Intel Releases SSD DC S3510by Kristian Vättö on May 5, 2015 2:30 PM EST
In February Intel refreshed its enterprise SATA SSD lineup with the DC S3610 and S3710 SSDs, but left the entry-level S35xx series untouched. That changes today with the launch of the DC S3510, which succeeds the popular S3500 that has been around since late 2012.
Similar to its big brothers, the S3510 features Intel's second generation SATA 6Gbps controller that was first introduced in the high capacity S3500 models late last year. Intel has remained quiet about the specifics of the second generation controller (and the SATA 6Gbps controller as a whole), but we do know that it adds support for larger capacities, which suggests the internal caches and DRAM controller could be larger.
The most significant change in the S3510 is the NAND. The S3510 switches to IMFT's latest 16nm 128Gbit MLC NAND node, which is a rather surprising move given that all Intel's client SSDs are still utilizing 20nm NAND. The reason lies behind the fact that Intel didn't invest in IMFT's 16nm node, meaning that Micron produces and owns all 16nm NAND output. Intel and Micron reconsider the partnership and investments for each generation separately and for 16nm Intel decided not to invest -- likely because Intel's focus is in the enterprise nowadays and 16nm is more geared towards the client market given its lower endurance, and Intel also wanted to concentrate more heavily in the companies' upcoming 3D NAND.
That said, Intel and Micron do have strong supply agreements in place, which gives Intel access to Micron's 16nm NAND despite not investing in its development and production. I suspect the use of 16nm NAND is why the S3510 wasn't launched alongside the S3610 and S3710 earlier this year because validating a new NAND node is time consuming and might be that the 16nm node wasn't even mature enough for the enterprise back then. In any case, the S3510 is the first enterprise SSD to utilize sub-19nm NAND, which is a respectable achievement on its own already.
|Intel SSD DC S3510 Specifications
|Intel 2nd Generation SATA 6Gbps Controller
|Micron 16nm 128Gbit Standard Endurance Technology (SET) MLC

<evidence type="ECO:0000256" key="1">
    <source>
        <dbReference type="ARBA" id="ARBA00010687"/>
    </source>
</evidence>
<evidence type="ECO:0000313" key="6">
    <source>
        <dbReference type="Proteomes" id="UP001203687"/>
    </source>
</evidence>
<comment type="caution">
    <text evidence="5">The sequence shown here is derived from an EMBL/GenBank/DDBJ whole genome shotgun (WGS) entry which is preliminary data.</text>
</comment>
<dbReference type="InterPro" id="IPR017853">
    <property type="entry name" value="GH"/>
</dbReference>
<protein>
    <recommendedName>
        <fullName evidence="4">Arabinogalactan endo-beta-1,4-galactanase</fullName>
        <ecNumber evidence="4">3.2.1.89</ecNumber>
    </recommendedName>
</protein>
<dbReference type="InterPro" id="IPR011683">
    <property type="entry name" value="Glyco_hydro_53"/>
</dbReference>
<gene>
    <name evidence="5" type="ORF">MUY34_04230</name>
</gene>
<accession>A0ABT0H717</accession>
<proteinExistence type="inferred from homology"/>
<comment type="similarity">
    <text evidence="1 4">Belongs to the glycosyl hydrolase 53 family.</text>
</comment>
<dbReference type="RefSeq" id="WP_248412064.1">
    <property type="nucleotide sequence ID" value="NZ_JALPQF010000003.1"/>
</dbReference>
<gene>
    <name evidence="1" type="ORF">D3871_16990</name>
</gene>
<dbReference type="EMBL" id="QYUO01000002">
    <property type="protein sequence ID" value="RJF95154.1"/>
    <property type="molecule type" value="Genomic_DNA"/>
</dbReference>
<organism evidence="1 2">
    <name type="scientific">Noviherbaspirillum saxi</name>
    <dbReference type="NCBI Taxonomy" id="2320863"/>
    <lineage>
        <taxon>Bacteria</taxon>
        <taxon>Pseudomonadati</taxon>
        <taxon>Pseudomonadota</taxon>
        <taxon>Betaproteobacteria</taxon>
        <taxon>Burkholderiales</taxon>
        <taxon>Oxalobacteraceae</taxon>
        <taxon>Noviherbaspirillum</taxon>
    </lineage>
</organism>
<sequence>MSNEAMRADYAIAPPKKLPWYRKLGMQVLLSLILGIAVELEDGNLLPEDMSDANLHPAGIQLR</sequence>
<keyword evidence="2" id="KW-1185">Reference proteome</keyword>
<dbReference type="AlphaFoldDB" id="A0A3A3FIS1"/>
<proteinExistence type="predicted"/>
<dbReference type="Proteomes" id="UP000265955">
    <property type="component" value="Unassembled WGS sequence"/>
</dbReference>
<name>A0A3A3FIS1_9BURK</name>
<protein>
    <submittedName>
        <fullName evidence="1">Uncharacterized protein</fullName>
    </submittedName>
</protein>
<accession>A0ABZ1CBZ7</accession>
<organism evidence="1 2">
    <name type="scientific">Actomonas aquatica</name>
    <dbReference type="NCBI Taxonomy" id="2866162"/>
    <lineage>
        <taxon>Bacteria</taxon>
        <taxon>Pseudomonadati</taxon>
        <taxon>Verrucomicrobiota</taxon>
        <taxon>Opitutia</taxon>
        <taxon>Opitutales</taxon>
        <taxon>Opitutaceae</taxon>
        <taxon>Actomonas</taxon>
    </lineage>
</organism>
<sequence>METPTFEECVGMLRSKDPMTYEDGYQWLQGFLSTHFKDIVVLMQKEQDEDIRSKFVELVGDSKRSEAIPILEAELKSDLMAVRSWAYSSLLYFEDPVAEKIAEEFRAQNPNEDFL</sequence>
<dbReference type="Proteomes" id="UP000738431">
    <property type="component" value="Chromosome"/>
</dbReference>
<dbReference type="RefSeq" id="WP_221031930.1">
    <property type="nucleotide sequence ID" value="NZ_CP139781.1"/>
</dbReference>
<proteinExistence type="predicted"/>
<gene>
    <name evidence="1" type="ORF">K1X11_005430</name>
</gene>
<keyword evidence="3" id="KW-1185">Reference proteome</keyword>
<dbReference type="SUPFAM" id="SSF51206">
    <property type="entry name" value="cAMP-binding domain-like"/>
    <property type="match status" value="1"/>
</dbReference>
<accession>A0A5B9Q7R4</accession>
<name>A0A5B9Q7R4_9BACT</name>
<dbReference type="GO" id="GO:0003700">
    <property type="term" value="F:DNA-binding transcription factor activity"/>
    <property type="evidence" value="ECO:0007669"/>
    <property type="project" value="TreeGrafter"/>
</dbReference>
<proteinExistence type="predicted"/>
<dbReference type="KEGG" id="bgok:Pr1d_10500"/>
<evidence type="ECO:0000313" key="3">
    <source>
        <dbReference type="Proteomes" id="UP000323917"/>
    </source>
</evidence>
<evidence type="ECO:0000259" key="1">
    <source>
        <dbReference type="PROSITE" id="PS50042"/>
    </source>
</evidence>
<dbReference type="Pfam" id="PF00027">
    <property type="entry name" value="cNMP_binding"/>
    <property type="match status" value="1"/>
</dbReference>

|4KB Random Read
|4KB Random Write
|Avg Read Power
|Avg Write Power
On the performance side, the S3510 provides slightly better random write performance at larger capacities than its predecessor (you can find the S3500 specs here), but other than that the S3510 is a very close match with the S3500. Typical to enterprise SSDs, the S3510 features AES-256 hardware and full power loss protection that protects all data, including in-flight user writes, from sudden power losses.
|Comparison of Intel's Enterprise SATA SSDs
|2.5" & 1.8"
|Up to 1.6TB
|Up to 1.6TB
|Up to 1.2TB
|20nm HET MLC
|20nm HET MLC
|Random Read Performance
|Up to 68K IOPS
|Up to 84K IOPS
|Up to 85K IOPS
|Random Write Performance
|Up to 20K IOPS
|Up to 28K IOPS
|Up to 45K IOPS
The endurance is also equal to the S3500 and comes in at 0.3 drive writes per day for five years, which is a typical rating for entry-level enterprise SSDs that are mostly aimed for read intensive workloads like media streaming. For more write-centric applications, Intel offers the S3610 and S3710 with higher endurance and better write performance (but at a higher cost, of course). I didn't get the S3510 MSRPs from Intel yet, but I suspect that the S3510 is priced around $0.80 per gigabyte, but I'll confirm this as soon as I hear back from Intel.
All in all, even though the industry is transitioning more and more towards PCIe and NVMe, there is still a huge market for SATA drives. Many applications don't necessarily benefit much from higher performance and especially hyperscale customers are looking at cost and compatibility, which is where SATA is still the king of the hill.
Source: Intel SSD DC S3510 Product Page